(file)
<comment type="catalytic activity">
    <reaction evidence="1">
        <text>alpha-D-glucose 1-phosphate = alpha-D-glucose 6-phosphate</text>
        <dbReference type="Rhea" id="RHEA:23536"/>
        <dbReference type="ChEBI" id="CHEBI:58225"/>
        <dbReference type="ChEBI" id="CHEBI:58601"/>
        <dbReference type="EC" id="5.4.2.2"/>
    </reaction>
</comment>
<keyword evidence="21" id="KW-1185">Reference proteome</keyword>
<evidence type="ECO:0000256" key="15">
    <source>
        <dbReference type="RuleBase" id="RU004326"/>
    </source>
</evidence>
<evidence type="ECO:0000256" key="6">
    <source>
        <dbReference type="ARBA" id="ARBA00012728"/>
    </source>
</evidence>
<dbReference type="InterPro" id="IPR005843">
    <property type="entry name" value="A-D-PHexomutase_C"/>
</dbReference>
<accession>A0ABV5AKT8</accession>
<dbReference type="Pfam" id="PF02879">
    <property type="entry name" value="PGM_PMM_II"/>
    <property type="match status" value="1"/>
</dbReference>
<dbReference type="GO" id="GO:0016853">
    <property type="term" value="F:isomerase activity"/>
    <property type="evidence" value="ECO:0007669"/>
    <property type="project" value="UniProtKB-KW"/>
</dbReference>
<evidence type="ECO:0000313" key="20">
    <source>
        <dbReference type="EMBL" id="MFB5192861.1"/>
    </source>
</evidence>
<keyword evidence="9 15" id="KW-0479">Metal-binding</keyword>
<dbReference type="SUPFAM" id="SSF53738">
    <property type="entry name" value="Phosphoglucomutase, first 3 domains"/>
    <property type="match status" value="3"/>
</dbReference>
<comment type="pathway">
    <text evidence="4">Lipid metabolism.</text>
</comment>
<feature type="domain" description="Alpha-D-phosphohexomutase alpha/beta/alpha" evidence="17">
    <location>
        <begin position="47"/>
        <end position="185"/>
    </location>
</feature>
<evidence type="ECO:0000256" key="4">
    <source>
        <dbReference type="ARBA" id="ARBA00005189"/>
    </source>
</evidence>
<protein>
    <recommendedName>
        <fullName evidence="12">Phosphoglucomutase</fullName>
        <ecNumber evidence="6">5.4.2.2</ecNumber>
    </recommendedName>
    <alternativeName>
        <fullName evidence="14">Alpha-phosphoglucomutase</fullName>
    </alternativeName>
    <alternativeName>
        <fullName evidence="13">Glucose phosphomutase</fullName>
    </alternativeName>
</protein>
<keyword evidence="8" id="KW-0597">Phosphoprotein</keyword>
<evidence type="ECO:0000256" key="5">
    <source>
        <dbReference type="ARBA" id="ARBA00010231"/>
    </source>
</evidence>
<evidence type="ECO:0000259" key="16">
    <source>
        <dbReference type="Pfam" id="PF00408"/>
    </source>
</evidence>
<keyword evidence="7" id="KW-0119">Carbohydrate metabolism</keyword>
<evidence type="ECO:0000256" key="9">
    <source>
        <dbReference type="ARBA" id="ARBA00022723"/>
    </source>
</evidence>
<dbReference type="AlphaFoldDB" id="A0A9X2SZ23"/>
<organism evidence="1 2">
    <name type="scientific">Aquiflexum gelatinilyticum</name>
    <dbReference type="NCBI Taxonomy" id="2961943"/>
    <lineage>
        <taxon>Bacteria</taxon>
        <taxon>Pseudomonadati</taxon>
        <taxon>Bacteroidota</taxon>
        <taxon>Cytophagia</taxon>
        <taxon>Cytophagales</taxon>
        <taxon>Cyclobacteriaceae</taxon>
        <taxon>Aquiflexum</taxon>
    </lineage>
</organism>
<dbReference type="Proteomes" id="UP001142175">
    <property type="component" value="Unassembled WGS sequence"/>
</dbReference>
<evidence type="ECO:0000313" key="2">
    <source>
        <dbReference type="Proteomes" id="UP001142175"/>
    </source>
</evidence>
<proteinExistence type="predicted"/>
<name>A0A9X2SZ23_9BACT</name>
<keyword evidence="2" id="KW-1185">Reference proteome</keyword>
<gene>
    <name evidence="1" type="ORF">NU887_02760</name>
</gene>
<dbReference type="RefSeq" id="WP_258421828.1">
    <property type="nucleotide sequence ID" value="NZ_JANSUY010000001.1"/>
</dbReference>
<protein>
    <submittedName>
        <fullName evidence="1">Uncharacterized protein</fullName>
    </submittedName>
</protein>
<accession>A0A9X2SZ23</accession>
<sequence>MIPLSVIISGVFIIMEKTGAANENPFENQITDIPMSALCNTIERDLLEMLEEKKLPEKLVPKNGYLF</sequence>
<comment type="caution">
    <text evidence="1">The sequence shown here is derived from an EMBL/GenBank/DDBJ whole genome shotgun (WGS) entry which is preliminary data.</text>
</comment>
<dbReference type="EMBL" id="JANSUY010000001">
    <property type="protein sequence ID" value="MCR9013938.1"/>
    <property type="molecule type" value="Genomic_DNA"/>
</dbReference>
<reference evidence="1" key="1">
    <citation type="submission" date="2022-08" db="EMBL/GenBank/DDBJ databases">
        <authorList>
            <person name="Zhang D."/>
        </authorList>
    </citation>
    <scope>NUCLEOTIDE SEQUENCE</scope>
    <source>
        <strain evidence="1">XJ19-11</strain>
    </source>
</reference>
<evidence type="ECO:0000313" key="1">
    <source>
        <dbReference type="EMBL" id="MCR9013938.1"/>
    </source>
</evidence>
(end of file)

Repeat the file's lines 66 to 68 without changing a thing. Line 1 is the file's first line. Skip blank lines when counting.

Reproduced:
    <alternativeName>
        <fullName evidence="13">Glucose phosphomutase</fullName>
    </alternativeName>